The Battle of Mirbat
After the success of Operation Jaguar, the Adoo leaders decided that they would have to make a decisive strike against the Sultans forces to regain the upper hand. It was deiced that the Adoo would attack the small coastal town of Mirbat and kill all the families of firqat they could find. At dawn on 19th July 1972, a large rebel force of some 250 Adoo rebels attacked the nine-man garrison at the Port of Mirbat in the Dhofar province of southern Oman.
At around 05.00 hours the picket at the top of Jebel Ali, a small hill some 1,000 metres to the north of Mirbat and halfway towards the Jebel Massive, was being manned by a section of Dhofar Gendarmerie (DG). Jebel Ali provided a co-ordinating feature that protected the town and surrounding coastal area. The Adoos attacked the post, killing the DG. The exchange of fire was heard in the BATT House in Dhofar and the commander, Captain Mike Kealy, and his men observed the fire coming from Jebel Ali and the waves of men advancing towards Wali's Fort.
Captain Kealy ordered the 81mm mortar to open fire in support of Jebel Ali while the rest of the SAS took up their positions behind the sand-bagged emplacements and awaited targets. As a safeguard, the signaller was ordered to establish communications with SAS Headquarters at Um al Quarif. The SAS Fijian soldier Sgt. Talaiasi Labalaba left the house and ran the 500 metres to the gun pit by Wali Fort where he manned an old World War II 25-pounder artillery piece. Labalaba was a well known figure in the SAS. He had fought in Borneo and Aden were he had led a undercover anti-terrorist plain cloths team.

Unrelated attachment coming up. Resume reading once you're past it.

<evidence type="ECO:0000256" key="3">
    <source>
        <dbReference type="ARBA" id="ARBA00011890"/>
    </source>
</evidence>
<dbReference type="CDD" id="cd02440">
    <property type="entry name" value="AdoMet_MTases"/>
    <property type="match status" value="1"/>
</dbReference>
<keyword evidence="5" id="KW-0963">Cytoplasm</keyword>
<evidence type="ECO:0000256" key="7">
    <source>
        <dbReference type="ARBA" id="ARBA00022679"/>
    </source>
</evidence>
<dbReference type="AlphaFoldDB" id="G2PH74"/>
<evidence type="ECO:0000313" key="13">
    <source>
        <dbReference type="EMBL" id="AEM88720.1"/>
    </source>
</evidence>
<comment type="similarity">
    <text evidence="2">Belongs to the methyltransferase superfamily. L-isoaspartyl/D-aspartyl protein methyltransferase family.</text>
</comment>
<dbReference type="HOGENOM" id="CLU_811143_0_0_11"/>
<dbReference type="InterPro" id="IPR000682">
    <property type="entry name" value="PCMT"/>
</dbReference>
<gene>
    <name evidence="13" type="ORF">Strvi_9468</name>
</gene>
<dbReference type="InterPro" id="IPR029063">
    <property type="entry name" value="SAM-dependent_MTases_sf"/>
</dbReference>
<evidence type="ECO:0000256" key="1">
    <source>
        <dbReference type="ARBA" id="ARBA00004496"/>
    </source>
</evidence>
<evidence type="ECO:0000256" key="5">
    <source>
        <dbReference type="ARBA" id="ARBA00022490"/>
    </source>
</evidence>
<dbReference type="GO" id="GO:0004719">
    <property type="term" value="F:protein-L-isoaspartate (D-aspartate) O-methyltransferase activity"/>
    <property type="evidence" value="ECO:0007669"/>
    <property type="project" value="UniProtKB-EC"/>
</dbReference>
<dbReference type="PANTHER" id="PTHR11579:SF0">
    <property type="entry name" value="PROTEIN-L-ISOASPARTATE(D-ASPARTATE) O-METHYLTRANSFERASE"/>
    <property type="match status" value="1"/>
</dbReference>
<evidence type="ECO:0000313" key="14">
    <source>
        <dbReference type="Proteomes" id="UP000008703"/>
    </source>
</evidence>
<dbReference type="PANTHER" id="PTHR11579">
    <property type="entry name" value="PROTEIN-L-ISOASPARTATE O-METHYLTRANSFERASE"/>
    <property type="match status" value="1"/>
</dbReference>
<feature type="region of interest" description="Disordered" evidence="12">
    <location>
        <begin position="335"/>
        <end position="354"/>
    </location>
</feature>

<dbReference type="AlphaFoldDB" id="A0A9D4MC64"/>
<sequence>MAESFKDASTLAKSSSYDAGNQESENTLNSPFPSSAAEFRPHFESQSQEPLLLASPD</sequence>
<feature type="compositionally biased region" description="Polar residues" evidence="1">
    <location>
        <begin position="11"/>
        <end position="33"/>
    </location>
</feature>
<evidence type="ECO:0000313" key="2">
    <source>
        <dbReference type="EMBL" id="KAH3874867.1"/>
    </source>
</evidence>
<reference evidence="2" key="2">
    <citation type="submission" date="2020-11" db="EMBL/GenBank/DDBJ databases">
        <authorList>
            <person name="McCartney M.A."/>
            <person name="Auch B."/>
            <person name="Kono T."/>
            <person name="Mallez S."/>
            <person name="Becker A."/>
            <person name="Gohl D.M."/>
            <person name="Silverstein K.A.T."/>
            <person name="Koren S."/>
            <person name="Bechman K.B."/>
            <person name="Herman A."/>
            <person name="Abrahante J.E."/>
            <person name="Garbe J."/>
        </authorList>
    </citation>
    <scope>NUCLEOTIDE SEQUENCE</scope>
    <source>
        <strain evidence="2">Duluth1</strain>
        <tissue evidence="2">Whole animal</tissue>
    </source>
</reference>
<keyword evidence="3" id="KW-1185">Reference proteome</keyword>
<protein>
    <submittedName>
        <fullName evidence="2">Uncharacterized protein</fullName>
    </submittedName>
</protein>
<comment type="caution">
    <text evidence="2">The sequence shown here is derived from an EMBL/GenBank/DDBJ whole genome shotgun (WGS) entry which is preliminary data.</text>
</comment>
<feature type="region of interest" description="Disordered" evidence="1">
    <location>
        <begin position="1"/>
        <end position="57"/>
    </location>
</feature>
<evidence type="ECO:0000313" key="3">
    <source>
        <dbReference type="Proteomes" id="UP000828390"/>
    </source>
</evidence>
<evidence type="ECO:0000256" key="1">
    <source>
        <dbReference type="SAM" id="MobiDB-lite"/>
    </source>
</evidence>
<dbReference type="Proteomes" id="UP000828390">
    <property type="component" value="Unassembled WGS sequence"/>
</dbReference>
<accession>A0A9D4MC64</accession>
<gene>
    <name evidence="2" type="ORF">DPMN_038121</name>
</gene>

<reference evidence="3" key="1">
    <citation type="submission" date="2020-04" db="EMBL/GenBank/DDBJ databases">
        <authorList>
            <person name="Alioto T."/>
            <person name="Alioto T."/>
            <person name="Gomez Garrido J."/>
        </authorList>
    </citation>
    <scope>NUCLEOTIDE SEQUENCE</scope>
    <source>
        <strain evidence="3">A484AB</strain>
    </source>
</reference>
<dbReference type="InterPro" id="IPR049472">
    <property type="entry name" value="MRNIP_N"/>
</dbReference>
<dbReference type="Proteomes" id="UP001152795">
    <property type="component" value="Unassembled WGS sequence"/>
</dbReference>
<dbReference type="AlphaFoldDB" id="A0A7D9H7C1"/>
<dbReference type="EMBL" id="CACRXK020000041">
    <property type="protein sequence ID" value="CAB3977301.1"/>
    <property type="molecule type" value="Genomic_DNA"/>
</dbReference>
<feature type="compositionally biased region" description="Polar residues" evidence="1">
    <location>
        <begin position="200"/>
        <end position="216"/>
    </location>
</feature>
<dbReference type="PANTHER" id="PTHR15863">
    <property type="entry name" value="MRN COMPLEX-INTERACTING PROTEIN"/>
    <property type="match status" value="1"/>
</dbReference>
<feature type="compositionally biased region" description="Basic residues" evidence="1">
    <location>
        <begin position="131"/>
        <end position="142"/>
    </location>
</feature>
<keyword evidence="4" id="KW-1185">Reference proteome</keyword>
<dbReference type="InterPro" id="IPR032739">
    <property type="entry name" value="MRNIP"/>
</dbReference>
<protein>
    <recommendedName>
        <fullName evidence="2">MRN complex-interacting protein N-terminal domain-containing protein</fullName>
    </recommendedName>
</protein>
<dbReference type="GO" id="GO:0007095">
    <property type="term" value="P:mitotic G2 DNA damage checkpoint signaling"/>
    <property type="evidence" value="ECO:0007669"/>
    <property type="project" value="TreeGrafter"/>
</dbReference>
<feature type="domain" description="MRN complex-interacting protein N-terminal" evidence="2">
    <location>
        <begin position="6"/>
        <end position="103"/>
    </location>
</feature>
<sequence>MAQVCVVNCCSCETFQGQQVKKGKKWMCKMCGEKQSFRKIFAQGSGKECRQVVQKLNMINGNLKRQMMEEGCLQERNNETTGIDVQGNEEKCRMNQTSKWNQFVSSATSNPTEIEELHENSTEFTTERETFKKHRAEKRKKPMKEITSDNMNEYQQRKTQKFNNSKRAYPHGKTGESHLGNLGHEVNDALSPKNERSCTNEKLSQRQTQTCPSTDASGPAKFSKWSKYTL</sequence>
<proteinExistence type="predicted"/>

At 05.30 there was enough light for Kealy to make out the silhouette of the gun position and fort. Suddenly, a vast amount of small arms fire started pouring into the town and through the mist figures could be seen approaching the perimeter wire from the direction of Jebel Ali. The Adoos were attacking in waves. Both SAS machine gun bunkers opened fire and the 81mm added its punch. In number ten gun-pit by the Fort, the 25-pounder sent shell after shell into the enemy and the battle flowed back and forth, until a message came through from Labalaba that he had been hit on the chin while operating the artillery piece. Kealy suspected he was badly injured and sent his countryman, Takavesi to his aid. The machine guns provided supporting fire from the roof of the BATT House as they watched Takavesi run the gauntlet of tracer bullets and exploding shells, diving headlong into the gun-pit. He found Labalaba firing the big gun alone. He gave no indication that he was injured but indicated the need for help. Takavesi ran to the Fort's door and called for help. He was heard by an Omani gunner (Walid Khamis) and Takavesi grabbed him and both men raced back to the pit. As Takavesi cleared the sandbags the Omani gunner fell forward as a bullet hit him in the stomach.